E-mail hasn't totally replaced in-person meetings yet

E-mail hasn't totally replaced in-person meetings yet

BY RICHARD W. WALKER | GCN STAFF


The GCN Reader Survey is intended to provide data on trends and product preferences. This survey on e-mail is based on a telephone survey of 120 federal readers who on their subscription forms identified themselves as information technology managers or computer specialists.
No doubt about it'e-mail has transformed the way people in government communicate.

'It's great,' an Army information systems security manager in Boston said. 'I like the instant communication and being able to avoid [regular] mail.'

In a recent GCN telephone survey of federal information technology managers and computer specialists, 95 percent of the participants said they use e-mail for daily business communications. And almost all of them said it has enhanced their ability to communicate.

'You can communicate easily and quickly, but you can also organize your thoughts first before sending,' said an Army computer scientist in Charlottesville, Va.

The extent to which e-mail has supplanted other forms of business communication is striking.

Survey respondents said it frequently replaces face-to-face meetings and has done away with a lot of hard copy memoranda, notes and other intraoffice paper communications.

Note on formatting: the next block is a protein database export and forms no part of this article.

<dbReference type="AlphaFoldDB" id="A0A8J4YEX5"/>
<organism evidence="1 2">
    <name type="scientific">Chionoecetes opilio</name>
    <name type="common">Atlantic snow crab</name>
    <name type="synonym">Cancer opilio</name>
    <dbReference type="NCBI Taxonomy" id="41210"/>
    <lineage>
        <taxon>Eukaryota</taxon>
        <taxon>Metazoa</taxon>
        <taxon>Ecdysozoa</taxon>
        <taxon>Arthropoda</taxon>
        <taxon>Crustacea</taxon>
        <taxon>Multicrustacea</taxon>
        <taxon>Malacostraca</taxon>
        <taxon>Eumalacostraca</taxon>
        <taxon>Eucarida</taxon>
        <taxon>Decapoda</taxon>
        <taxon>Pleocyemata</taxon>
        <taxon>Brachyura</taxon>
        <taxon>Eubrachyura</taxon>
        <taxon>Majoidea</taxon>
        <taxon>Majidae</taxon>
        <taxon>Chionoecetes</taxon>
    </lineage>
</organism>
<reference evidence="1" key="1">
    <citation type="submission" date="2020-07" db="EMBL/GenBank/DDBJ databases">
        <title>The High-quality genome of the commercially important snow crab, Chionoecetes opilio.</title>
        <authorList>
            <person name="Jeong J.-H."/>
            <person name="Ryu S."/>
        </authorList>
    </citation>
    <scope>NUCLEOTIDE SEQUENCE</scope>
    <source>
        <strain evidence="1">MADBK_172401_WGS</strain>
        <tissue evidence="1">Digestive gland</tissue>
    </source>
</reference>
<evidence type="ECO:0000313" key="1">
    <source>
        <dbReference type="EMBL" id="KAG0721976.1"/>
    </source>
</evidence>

E-mail also has largely pushed aside communications by telephone, regular mail and messenger service, the survey found.

But for many feds GCN talked with, there can be too much of a good thing.

'I get too many e-mails,' complained a Naval Undersea Warfare Center computer scientist in Newport, R.I.

Inundated with e-mail, some users said, it's easy to miss important messages, which sometimes get lost amid the sheer volume.

'I get too many messages that I don't need,' a Treasury Department audit manager said.

Some users lamented the detached nature of e-mail.

'It eliminates a lot of personal contact,' said a technical manager for the Marine Corps in California.

'You don't get instant feedback,' said a Naval Supply Systems program manager in Pennsylvania.

All in all, however, e-mail's benefits outweighed its drawbacks for most respondents.

And some found no negatives. Asked what he liked least about e-mail, a Transportation Department chemist in Cambridge, Mass., said: 'Absolutely nothing.'

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